My family from Arizona was coming back east for a visit so I drove to Western New York, where I grew up, for a family reunion of sorts. Having grown up in the country about an hour from Buffalo, a trip to the "big city" was often reserved for a special occasion like Christmas shopping. We weren't even aware there was a Frank Lloyd Wright house in Buffalo until about 2007 and this seemed like a special occasion to visit the Darwin Martin house.
When you turn off Buffalo's Main Street onto Jewett Parkway, you immediately notice something is different. The street's gentle curve showcases the mature trees that line the streets. Most the houses are set back from the street leaving a true front yard which seems so unusual in such a densely built urban area.
It turns out that this Parkside area of Buffalo was designed in 1876 by Frederick Law Olmstead, landscape architect behind Central Park and Boston's Emerald Necklace just to name a few. It's a little surreal when the Victorian neighborhood yields to Frank Lloyd Wright's sprawling Darwin Martin House, actually a complex of several Wright-designed structures commissioned by Martin.
The house on the right was first built in 1903 for Darwin Martin's sister. It's now known as the Barton House. The Darwin Martin house is in the right and it's connected to a conservatory and carriage house by a long pergola.
Original stained glass window on the Barton House.
Side of Barton House (right) and terrace of Darwin Martin house (left).
It's hard to believe these were built in 1903, the beginning of the Edwardian era. Think 10 years before Downton Abbey was filmed!
Photo of workers during construction.
The Darwin Martin house is considered an excellent example of Wright's prairie style characterized by strong horizontal lines created by long low spaces, shallow hipped roofs, low chimneys, terraces and cantilevered overhangs. The steel beam construction also allowed for an open concept interior for the first time.
The horizontal lines are supported with long narrow yellow Roman bricks with recessed mortar in the horizontal joints.
To minimize vertical lines, Wright used drains to catch water from the gutters without using a downspout.
View from Martin house across the street.
Front entrance of the Martin house.
From the rear of the Martin house, the pergola extends back to the conservatory (under the pagoda) and the carriage house on the left.
Exterior of conservatory.
While it seems amazing that all these structures remain intact, it's not really the case. Darwin Martin retired a millionaire but lost his entire fortune during the depression. After his death in 1935, his wife was unable to maintain the house and she abandoned it in 1937. The house remained vacant until 1954.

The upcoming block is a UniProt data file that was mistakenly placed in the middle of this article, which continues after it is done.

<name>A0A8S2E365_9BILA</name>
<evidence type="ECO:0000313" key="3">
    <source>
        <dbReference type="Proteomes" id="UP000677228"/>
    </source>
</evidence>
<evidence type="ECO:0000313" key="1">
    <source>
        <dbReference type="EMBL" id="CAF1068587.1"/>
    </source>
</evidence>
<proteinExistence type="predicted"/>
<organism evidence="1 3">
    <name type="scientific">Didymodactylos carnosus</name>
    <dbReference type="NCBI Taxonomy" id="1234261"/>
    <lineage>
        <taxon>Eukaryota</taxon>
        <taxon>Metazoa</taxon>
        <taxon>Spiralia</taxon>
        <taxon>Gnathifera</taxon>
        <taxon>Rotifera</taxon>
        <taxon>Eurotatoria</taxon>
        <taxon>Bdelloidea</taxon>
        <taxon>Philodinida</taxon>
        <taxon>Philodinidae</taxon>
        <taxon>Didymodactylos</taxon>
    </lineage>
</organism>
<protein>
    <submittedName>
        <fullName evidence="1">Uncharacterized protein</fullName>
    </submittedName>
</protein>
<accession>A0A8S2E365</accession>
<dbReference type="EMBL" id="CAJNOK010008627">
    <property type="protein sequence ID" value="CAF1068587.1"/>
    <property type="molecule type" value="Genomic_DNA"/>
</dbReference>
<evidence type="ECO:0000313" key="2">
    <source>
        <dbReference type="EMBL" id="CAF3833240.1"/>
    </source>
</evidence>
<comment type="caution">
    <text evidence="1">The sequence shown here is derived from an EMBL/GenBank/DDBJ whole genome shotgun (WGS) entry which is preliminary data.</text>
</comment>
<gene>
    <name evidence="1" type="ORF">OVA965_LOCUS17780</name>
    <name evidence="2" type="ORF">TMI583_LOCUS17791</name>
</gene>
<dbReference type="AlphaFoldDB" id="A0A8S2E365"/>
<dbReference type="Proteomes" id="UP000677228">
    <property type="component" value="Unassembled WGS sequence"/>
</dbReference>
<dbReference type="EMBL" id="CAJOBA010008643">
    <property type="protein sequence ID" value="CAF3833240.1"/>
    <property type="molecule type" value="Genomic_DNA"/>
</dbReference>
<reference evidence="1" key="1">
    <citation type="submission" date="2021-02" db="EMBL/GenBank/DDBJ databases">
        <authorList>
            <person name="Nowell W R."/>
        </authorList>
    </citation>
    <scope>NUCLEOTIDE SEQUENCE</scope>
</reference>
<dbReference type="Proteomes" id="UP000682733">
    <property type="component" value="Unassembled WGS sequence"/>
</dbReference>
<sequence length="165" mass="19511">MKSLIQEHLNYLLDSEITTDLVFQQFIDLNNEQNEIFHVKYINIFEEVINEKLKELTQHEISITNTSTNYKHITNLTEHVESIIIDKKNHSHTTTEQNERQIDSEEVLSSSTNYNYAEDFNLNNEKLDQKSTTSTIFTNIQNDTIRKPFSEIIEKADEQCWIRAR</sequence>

|Darwin Martin House circa 1965. Photo: Wikipedia.|
In 1962, the pergola, conservatory and carriage house were demolished to make room for four apartment buildings.
I did an extensive search on the internet to find photos of the complex during that time but could only find one photo of the apartment buildings being demolished.
The pergola and carriage house were rebuilt in 2007 and the entire complex in undergoing a $50 million renovation. Photos are not allowed inside the house but I've assembled several old photos I found online of the home's interiors.
The receiving room. All of the furniture was designed by Wright and about 80 percent of the original furniture was saved by Martin's son and has placed back at the house.
The receiving room today.
The living room.
The living room fireplace.
The Martin and Barton children in the garden, 1907.
The dining room.
All the interior spaces are all quite open. Each of the spaces are defined by sets of brick piers into which bookcases are built.
The kitchen has a very different feel than the rest of the house. It was done at a time that people were learning about germs so the kitchen is white and pristine so dirt could be seen. It is presently undergoing restoration but the original sink is still in place.
View from the foyer down the pergola into the conservatory.
A replica of the Winged Victory of Samothrace sits at the far end of the conservatory.
|Photo: Prairie School Traveler|
The conservatory today.
The Barton house was privately owned until 1994 when it was purchased by a benefactor and donated to the complex. I understand the price was about $500,000.
The Wright-designed gardener's cottage was also privately owned until 2006 when it was purchased and became part of the complex.
All the buildings in the complex are now open to the public for tours. If you're ever in the Buffalo area, you should make it a point to visit. More information can be found here.